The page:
“You have to get down to that level of detail so that expectations are very clear. You don’t want to get to a point where after six months your staff member comes to you and says, ‘I’m not happy with this arrangement because you’re not working with me.'”

Flex creates new challenges with ensuring people are around at the right times for meetings, but these represent something to be managed, rather than an insurmountable barrier.

It’s important to acknowledge those challenges and provide managers with the extra time or resources they need for the extra workload of managing staff on flextime.

“My rule now is I just need a couple of days a week when everybody’s in,” says Michelle Delaire of the Taxi Services Commission.

“My rude awakening was when I, from a director role, took my first maternity leave. I came back and they said, ‘You can’t work part-time in a director role’, and I said, ‘Oh okay,’ thinking that was the answer. I ended up in a short term project role with the possibility of ending up with nothing.

“Eventually I got back into director roles and worked four days a week for many years. We had great, high-performing teams and great results.

“So it became really important to support people in my team and give them options.”

Many managers are worried about underperformance — what if an employee is simply slacking off at home? It’s all about trust, says Delaire.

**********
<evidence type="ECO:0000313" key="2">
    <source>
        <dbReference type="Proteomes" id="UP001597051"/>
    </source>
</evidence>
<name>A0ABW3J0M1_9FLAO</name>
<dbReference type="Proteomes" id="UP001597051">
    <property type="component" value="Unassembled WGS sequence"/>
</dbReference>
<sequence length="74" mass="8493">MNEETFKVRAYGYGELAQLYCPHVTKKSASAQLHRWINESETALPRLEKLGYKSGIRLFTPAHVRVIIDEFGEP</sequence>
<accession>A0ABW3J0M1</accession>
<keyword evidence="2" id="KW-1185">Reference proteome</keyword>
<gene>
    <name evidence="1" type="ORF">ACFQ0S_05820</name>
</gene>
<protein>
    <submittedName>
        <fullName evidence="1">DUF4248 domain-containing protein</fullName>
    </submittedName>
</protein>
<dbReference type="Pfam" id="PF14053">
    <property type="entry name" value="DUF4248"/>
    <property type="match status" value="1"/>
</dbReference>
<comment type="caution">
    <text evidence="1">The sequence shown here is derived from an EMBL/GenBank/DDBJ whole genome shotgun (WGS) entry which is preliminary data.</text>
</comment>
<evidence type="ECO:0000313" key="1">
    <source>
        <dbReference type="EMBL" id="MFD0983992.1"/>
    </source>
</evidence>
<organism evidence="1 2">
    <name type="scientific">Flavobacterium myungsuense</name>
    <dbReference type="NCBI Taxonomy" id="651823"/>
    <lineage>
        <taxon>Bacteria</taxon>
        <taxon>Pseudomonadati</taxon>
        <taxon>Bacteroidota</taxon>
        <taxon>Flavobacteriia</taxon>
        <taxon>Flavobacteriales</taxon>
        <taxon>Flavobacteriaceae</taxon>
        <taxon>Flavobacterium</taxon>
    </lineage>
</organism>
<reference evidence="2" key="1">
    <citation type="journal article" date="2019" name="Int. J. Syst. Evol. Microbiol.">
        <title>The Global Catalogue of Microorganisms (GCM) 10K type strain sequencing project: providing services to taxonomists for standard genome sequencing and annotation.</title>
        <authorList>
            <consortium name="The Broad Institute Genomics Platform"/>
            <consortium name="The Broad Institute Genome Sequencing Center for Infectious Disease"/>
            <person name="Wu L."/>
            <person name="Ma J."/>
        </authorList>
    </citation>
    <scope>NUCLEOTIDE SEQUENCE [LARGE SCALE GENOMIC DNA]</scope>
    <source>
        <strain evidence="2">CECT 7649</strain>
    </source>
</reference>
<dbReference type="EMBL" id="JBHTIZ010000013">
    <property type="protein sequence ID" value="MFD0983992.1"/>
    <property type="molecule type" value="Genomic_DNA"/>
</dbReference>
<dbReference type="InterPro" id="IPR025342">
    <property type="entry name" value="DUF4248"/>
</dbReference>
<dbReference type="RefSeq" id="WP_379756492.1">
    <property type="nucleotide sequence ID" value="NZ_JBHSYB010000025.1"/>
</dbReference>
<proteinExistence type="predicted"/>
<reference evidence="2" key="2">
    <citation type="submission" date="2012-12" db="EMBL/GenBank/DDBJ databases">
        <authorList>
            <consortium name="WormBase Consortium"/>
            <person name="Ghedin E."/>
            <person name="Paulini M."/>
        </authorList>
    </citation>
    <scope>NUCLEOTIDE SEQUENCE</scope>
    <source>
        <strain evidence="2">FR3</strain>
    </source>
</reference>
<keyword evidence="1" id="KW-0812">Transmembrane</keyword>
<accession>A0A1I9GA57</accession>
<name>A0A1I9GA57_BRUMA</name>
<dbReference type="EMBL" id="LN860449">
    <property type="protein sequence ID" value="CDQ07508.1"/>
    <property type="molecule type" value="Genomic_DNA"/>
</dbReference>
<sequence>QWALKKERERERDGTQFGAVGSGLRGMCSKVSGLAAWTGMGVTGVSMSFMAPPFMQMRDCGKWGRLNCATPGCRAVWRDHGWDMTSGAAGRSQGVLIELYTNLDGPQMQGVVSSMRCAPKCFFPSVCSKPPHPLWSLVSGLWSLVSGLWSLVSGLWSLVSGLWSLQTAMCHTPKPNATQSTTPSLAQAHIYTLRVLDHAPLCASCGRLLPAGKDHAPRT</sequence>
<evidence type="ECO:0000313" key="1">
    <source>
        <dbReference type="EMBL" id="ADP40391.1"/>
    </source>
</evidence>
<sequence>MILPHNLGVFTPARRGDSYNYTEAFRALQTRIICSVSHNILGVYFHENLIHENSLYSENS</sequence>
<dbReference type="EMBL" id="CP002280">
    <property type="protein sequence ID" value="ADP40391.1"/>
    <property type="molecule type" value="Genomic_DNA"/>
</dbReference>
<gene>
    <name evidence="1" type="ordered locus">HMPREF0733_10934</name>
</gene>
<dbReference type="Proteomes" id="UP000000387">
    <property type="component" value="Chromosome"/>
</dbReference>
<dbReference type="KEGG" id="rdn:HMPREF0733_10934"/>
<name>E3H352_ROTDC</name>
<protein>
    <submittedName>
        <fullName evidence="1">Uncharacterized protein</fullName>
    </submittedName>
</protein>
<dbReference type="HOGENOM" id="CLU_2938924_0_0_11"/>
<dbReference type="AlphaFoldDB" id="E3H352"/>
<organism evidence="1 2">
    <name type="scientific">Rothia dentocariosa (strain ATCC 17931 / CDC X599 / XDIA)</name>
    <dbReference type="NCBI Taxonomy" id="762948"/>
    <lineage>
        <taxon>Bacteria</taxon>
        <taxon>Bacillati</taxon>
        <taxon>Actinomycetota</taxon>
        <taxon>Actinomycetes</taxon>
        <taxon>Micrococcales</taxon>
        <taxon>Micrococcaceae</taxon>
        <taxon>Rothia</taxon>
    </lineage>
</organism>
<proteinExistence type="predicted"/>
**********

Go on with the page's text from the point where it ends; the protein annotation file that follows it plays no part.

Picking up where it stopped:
“If you’ve got someone who’s not performing or you don’t trust them, it’s not going to matter whether they’re full time or part time, they’re not the right fit for that role,” she noted.

She added that “if you recruit grown-ups” who you can have open discussions with, there should be no risk in giving staff flexibility.

“I certainly have never, ever had a performance problem with any of my people who are working flexibly, and there are lots and lots of them.”

Breaking down the barriers

There are still many barriers to normalising flexible work.

You can have all the workplace policy you like, but if managers aren’t approving flex, it’s not going to become part of the culture.

One effective but relatively minor change is for organisations to make it mandatory for managers to report to the CEO when they turn down an application, said Adam Fennessy, former secretary at the Department of Environment, Land, Water and Planning.

This approach, first tried by Christine Nixon at Victoria Police, immediately led to a big increase in approvals.

Employers need to avoid micromanaging people working from home and trust their staff have the judgement to make it work. Dealing with kids can be difficult — especially if you need to speak to a client with them in the background — but people figure out strategies.

A change of mindset is needed, Saikaly thinks.

“The next frontier in all of this is that we’re not denying people the opportunity to progress their career because they’re working flexibly,” he said.

“That’s the mindset we still have — if you’re not here, you’re not working full time. We’re still not encouraging, particularly mums, to apply for promotions. We have to get to that point.”